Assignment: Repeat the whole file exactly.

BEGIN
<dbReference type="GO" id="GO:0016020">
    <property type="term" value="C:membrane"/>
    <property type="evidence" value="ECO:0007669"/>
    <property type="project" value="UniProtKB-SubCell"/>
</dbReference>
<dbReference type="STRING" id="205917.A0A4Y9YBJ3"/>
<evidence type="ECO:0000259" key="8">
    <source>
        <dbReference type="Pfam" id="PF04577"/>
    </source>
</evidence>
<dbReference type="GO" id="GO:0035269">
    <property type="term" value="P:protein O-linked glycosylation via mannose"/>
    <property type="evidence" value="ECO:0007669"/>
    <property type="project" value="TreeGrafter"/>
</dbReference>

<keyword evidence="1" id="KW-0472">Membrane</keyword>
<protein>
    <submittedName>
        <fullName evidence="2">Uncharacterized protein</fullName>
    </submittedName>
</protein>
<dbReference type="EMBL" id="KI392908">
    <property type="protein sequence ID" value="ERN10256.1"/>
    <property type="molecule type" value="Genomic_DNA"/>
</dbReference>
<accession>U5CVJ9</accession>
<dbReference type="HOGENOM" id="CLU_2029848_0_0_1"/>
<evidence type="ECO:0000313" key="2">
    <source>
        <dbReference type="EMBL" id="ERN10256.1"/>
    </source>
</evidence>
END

<dbReference type="GO" id="GO:0016020">
    <property type="term" value="C:membrane"/>
    <property type="evidence" value="ECO:0007669"/>
    <property type="project" value="UniProtKB-SubCell"/>
</dbReference>
<dbReference type="STRING" id="205917.A0A4Y9YBJ3"/>
<evidence type="ECO:0000259" key="8">
    <source>
        <dbReference type="Pfam" id="PF04577"/>
    </source>
</evidence>
<dbReference type="GO" id="GO:0035269">
    <property type="term" value="P:protein O-linked glycosylation via mannose"/>
    <property type="evidence" value="ECO:0007669"/>
    <property type="project" value="TreeGrafter"/>
</dbReference>

<keyword evidence="1" id="KW-0472">Membrane</keyword>
<protein>
    <submittedName>
        <fullName evidence="2">Uncharacterized protein</fullName>
    </submittedName>
</protein>
<dbReference type="EMBL" id="KI392908">
    <property type="protein sequence ID" value="ERN10256.1"/>
    <property type="molecule type" value="Genomic_DNA"/>
</dbReference>
<accession>U5CVJ9</accession>
<dbReference type="HOGENOM" id="CLU_2029848_0_0_1"/>
<evidence type="ECO:0000313" key="2">
    <source>
        <dbReference type="EMBL" id="ERN10256.1"/>
    </source>
</evidence>